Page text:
Alzheimers Dement (Amst) 2021 20;13(1):e12105. Epub 2021 May 20.

Department of Neurology Massachusetts General Hospital Harvard Medical School Boston Massachusetts USA.

Introduction: Most individuals with Down syndrome (DS) have the neuropathological changes of Alzheimer's disease (AD) by age 40 and will have developed dementia by age 60. Alterations of the intrinsic connectivity of the default mode network (DMN) are associated with AD in the neurotypical population. In this study, we sought to determine whether, and how, connectivity between the hubs of the DMN were altered in cognitively stable adults with DS who did not have evidence of either mild cognitive impairment or AD.

Methods: Resting state functional MRI scans were collected from 26 healthy adults with DS and 26 healthy age-matched non-DS controls. Nodes comprising the DMN were generated as ROI's (regions of interest) and inter-nodal correlations estimated.

Results: Analysis of intra-network connectivity of the DMN revealed anterior-posterior DMN dissociation and hyper- and hypo-connectivity, suggesting "accelerated aging" in DS.

Discussion: Disruption of the DMN may serve as a prelude for AD in DS.
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http://dx.doi.org/10.1002/dad2.12105DOI Listing
http://www.ncbi.nlm.nih.gov/pmc/articles/PMC8136300PMC
May 2021

In Vivo Amyloid, Neurodegeneration, and Verbal Learning in Late Middle-Aged Hispanics.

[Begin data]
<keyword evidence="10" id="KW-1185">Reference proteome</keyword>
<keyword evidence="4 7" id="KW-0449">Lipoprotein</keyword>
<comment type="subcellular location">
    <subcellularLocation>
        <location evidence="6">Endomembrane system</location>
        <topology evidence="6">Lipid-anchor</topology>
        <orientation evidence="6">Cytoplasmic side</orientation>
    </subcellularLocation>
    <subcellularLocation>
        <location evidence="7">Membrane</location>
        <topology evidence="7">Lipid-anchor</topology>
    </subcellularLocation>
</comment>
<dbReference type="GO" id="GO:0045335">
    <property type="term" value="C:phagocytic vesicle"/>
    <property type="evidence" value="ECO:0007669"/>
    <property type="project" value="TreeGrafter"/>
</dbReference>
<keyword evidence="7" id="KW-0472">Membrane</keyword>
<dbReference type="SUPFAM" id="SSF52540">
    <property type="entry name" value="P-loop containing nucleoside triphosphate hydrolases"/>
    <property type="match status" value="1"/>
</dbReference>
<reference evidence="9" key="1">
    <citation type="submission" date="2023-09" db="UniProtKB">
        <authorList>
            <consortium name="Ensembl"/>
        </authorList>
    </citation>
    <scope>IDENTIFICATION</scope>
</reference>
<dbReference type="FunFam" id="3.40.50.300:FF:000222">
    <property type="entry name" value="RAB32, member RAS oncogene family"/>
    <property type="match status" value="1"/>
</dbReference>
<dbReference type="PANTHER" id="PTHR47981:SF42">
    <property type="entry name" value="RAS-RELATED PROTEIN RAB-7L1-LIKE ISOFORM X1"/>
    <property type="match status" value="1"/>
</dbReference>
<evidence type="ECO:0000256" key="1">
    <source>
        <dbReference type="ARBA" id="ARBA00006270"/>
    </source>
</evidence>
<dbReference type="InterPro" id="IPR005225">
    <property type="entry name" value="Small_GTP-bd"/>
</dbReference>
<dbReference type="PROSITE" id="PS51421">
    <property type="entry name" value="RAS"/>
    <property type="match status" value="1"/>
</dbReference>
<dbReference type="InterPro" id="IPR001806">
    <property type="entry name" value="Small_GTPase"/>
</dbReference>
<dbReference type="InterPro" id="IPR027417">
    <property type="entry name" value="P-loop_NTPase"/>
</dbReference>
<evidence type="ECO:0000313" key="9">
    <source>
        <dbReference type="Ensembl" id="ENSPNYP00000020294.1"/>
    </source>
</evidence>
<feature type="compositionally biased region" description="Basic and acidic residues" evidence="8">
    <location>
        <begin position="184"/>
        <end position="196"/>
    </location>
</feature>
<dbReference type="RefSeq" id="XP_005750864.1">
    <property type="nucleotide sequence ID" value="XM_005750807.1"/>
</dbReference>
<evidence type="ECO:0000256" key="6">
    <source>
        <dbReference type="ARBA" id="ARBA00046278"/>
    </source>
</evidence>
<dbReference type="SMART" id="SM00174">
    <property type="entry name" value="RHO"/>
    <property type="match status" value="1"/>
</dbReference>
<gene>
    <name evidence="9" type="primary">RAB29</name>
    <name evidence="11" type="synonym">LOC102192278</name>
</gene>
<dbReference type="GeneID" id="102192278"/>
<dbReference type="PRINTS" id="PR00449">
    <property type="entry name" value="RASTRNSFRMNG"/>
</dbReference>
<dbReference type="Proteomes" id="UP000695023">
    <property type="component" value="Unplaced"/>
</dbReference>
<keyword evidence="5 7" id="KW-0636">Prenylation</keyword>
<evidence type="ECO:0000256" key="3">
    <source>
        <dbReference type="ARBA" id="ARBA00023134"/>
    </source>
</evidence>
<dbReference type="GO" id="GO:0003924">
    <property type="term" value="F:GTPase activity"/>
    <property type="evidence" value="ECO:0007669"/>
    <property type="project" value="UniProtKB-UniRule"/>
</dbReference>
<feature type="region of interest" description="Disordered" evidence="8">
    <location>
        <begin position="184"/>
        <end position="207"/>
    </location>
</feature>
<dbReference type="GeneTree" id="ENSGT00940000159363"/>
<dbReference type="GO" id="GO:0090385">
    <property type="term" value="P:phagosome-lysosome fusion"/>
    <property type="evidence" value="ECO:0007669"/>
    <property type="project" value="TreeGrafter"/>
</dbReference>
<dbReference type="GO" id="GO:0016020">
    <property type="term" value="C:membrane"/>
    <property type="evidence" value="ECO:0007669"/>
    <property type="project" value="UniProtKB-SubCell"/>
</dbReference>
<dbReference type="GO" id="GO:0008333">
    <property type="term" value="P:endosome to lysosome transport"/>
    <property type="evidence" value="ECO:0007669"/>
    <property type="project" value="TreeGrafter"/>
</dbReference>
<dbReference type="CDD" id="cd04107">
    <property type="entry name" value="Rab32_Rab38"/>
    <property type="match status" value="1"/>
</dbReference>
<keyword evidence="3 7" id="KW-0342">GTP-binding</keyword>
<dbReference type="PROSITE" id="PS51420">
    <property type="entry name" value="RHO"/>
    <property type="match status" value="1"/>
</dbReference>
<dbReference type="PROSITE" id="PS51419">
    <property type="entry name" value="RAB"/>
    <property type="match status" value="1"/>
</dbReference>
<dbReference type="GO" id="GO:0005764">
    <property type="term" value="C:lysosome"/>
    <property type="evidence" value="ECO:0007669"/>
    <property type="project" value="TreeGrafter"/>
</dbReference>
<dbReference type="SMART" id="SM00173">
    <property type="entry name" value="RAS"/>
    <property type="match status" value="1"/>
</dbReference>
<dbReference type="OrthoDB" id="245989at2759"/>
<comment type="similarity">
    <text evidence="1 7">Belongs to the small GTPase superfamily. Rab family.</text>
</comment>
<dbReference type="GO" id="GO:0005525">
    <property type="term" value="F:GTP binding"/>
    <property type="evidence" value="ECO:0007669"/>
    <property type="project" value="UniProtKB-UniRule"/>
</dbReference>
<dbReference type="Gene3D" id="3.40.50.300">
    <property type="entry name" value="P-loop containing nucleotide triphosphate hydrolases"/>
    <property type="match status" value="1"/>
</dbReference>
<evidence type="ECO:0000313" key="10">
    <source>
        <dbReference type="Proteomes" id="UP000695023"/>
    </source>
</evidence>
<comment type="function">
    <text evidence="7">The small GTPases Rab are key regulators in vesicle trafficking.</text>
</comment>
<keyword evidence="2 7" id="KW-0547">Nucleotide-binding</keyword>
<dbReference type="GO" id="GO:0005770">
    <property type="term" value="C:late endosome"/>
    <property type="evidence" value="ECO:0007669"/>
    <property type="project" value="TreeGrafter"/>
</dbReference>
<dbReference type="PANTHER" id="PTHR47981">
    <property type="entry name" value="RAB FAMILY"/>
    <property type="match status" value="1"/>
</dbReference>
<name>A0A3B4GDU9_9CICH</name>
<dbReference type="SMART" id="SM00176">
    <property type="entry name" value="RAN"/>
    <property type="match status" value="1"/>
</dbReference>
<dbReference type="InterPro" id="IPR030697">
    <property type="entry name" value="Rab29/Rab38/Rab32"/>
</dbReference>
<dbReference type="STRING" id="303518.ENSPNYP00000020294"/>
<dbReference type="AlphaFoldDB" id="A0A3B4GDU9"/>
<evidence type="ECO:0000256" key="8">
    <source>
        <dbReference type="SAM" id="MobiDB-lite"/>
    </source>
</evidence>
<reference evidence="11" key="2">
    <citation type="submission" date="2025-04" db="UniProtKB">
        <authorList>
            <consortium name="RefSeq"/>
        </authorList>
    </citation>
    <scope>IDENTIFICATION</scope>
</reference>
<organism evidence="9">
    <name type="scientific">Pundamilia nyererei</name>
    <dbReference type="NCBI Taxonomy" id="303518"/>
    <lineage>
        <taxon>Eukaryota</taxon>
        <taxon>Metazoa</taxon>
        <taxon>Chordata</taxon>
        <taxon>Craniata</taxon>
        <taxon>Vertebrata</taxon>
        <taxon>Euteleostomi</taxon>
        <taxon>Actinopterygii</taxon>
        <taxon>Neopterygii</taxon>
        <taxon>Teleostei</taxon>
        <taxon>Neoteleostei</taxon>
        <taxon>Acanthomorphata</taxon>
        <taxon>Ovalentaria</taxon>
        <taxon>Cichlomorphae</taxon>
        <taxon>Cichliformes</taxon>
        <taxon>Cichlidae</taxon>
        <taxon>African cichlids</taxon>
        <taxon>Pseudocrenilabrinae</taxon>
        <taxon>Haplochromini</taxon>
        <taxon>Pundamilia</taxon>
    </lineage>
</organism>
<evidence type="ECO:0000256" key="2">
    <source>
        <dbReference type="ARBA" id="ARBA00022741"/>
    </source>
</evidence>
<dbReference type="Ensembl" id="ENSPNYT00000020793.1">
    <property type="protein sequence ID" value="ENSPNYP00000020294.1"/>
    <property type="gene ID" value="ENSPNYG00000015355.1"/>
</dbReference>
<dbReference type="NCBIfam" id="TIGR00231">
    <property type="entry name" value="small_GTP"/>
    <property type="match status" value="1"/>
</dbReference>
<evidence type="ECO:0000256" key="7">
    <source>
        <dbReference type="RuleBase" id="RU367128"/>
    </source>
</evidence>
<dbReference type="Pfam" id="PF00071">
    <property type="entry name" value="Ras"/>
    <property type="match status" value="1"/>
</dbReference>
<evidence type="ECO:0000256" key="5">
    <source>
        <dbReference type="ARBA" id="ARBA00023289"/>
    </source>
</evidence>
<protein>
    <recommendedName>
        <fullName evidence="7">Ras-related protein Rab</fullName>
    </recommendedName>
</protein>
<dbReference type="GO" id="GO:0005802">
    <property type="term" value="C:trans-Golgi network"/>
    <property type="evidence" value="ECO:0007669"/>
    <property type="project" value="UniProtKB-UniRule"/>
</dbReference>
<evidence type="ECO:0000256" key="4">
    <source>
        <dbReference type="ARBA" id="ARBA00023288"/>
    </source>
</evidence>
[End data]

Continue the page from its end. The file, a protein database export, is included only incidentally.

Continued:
J Alzheimers Dis 2021 ;82(1):317-325

Department of Medicine, College of Physicians and Surgeons, Columbia University Irving Medical Center, New York, NY, USA.

Background: The National Institute on Aging (NIA)/Alzheimer's Association (AA) 2018 framework conceptualizes Alzheimer's disease (AD) biologically. Evidence of brain amyloid by biomarkers defines AD pathologic change and the Alzheimer's continuum. The presence of tau or neurodegeneration in the absence of amyloid defines non-AD pathologic change.

Objective: To examine the relation of in vivo amyloid and neurodegeneration with verbal learning, one of the cognitive abilities affected early in AD, in late middle age.

Methods: This was a cross-sectional study of amyloid and neurodegeneration biomarkers in a community-based cohort of 350 late-middle aged Hispanics without dementia (mean age: 64.15±3.34; 72.0%women). Amyloid (A) was measured as global standardized uptake value ratio (SUVR) with 18F-Florbetaben positron emission tomography (PET). Neurodegeneration (N) was ascertained as cortical thickness (CT) in AD signature areas using brain magnetic resonance imaging. We examined A/N continuously, categorically, by A/N profiles, and profile categories. The amyloid threshold for positivity was defined using the K means method. The CT threshold was defined as 2 standard deviations below the mean CT. Verbal learning was ascertained using total recall and delayed recall in the Buschke Selective Reminding test (SRT).